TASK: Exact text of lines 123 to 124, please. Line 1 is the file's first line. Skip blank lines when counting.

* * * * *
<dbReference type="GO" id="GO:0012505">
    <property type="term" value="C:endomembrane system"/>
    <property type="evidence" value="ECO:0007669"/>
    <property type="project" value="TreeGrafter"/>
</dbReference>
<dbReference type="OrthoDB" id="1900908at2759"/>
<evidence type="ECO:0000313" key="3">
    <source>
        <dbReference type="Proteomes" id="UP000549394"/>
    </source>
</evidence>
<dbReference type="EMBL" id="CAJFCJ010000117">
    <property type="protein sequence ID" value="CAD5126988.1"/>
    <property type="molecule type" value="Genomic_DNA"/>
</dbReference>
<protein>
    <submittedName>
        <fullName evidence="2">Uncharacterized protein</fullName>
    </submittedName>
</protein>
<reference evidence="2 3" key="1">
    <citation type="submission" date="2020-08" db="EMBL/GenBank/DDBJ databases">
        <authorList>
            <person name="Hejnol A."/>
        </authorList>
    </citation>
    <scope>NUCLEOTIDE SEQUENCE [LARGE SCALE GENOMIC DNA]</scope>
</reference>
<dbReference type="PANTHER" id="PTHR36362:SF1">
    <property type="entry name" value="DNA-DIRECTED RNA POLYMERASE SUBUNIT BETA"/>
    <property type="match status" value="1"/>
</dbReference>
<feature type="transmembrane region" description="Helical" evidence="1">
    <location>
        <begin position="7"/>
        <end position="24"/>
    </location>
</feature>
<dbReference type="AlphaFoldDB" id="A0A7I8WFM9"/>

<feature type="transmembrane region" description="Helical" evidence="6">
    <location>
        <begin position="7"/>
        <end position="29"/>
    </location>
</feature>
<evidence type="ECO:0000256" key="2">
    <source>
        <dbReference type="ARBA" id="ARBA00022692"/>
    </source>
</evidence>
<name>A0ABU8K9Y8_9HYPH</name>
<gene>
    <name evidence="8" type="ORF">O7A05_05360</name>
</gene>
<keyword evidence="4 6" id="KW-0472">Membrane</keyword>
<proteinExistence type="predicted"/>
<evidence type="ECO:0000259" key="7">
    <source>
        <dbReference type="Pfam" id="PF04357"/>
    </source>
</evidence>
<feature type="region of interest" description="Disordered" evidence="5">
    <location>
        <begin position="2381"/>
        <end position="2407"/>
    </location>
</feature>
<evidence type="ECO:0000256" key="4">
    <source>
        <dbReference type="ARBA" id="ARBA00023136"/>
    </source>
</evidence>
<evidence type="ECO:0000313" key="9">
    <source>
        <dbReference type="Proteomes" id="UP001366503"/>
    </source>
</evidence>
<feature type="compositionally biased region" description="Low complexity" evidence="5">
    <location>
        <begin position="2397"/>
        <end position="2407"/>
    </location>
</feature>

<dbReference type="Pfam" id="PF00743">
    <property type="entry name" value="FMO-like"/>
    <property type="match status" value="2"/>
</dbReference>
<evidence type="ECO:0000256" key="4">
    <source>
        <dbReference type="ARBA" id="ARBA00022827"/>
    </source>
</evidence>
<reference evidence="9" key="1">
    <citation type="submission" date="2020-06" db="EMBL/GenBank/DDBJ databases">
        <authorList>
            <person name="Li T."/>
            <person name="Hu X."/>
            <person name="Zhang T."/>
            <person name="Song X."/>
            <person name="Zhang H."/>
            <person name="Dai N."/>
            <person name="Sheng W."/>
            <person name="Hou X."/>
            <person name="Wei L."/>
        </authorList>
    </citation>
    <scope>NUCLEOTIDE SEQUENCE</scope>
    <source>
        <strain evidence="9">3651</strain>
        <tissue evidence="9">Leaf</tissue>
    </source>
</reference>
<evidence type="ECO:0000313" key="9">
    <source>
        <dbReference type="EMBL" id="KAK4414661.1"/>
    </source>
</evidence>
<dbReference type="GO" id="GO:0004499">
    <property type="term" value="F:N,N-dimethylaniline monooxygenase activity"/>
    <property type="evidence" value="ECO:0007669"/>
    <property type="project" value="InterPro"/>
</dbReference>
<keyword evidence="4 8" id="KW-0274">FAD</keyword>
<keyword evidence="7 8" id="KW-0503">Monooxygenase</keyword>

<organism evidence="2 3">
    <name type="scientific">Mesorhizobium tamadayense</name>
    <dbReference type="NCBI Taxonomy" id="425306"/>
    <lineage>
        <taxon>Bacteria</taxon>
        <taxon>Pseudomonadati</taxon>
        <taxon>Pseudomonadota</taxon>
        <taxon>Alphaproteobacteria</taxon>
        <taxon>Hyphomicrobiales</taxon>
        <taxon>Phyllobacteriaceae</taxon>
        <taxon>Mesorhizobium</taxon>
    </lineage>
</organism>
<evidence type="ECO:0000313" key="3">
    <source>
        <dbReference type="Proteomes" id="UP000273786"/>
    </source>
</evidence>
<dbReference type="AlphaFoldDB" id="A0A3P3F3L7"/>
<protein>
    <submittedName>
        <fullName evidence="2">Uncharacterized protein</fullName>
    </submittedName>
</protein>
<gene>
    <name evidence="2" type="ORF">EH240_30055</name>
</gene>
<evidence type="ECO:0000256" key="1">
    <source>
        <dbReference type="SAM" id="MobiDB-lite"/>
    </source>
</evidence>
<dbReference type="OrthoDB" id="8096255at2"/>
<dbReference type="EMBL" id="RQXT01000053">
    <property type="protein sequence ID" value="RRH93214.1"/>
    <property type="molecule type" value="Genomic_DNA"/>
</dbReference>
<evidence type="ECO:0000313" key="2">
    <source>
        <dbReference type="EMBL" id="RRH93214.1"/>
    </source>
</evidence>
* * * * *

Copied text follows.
<keyword evidence="4 8" id="KW-0274">FAD</keyword>
<keyword evidence="7 8" id="KW-0503">Monooxygenase</keyword>